The article states that, “Their [Israelis] role is to intimidate, control and pacify an entire group of people who had the misfortune of living where the Israelis want to be. If the soldiers make it bad enough, maybe the Palestinians will just leave. Disrupt their movements with more than 60 checkpoints and roadblocks; harass them with unwarranted house searches; demolish their homes on various pretexts; allow Israeli settlers to attack Arabs without restraining them.” I am not defending the Israeli settlement policy–I oppose it and believe that it is the major obstacle to peace on the Israeli side. However, the majority of Israelis oppose the settlement policies, but fear terrorism from Gaza and the West Bank. The quoted statement also does not distinguish between situations where rogue soldiers and settlers commit crimes against Palestinians, for which the soldiers and settlers should be punished, from instances where there are checkpoints, roadblocks and house searches to apprehend terrorists or confiscate weapons intended for use in terrorist acts.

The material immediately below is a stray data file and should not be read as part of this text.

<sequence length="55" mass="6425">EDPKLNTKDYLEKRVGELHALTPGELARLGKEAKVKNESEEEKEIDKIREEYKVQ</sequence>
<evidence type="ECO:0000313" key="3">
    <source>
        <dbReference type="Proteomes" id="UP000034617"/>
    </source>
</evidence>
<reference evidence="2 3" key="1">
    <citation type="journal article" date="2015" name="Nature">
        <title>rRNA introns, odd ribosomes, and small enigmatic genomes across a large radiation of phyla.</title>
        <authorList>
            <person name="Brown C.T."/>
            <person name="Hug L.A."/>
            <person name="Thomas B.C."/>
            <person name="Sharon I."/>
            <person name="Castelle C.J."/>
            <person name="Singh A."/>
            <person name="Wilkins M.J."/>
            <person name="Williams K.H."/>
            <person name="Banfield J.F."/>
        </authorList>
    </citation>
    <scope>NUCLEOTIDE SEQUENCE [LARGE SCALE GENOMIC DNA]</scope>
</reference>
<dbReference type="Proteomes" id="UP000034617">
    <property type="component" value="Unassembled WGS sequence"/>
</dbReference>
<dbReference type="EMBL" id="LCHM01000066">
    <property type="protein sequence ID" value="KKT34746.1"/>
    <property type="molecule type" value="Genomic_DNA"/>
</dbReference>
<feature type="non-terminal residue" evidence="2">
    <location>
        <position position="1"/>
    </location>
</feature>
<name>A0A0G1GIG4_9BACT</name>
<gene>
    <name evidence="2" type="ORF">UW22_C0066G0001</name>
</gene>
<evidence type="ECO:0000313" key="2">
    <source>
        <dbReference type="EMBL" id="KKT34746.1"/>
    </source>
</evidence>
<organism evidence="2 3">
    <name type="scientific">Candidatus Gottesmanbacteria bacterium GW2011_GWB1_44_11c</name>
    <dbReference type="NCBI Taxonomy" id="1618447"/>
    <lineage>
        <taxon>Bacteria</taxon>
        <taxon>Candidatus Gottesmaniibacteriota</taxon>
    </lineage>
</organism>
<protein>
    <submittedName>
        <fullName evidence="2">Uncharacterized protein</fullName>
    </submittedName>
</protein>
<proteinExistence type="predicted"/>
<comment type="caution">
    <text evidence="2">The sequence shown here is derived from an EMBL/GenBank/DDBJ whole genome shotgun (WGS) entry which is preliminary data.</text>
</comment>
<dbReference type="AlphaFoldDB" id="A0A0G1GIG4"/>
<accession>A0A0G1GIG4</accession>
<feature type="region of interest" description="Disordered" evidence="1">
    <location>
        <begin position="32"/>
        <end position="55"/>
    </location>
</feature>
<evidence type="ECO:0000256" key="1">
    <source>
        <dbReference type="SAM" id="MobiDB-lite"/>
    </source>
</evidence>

Finally, I see that you have a photo of Israeli soldiers and a wounded Palestinian girl. Is that intended to suggest that the soldiers wounded the girl? It looks to me that the soldiers are very concerned about the girl’s injuries and we don’t know where those injuries came from. However, given how she describes her play and the situation in the Middle East, I can only guess at the inference that Ms. Nice is trying to make to the reader.

    The fact is that most Israelis want peace and a two state solution. They don’t want constant war and terrorism and fear, to say nothing of the international condemnation, whether justified from the settlement policy and illegal acts committed by settlers or rogue soldiers, or whether unjustified by people that think that Palestinians are oppressed people that are totally innocent of trying to eliminate Israel, kill civilians, fire missiles etc. If the Palestinian people could renounce and eliminate their terrorist component, accept the existence of Israel and make peace with Israel, as Egypt did more than 30 years ago, there would be a Palestinian state (apart from Jordan of course) and peace in the region. I note that in the three plus decades since Israel made peace with Egypt and gave up the oil rich Sinai, there has been no Israeli military activity in the Sinai or in Egypt.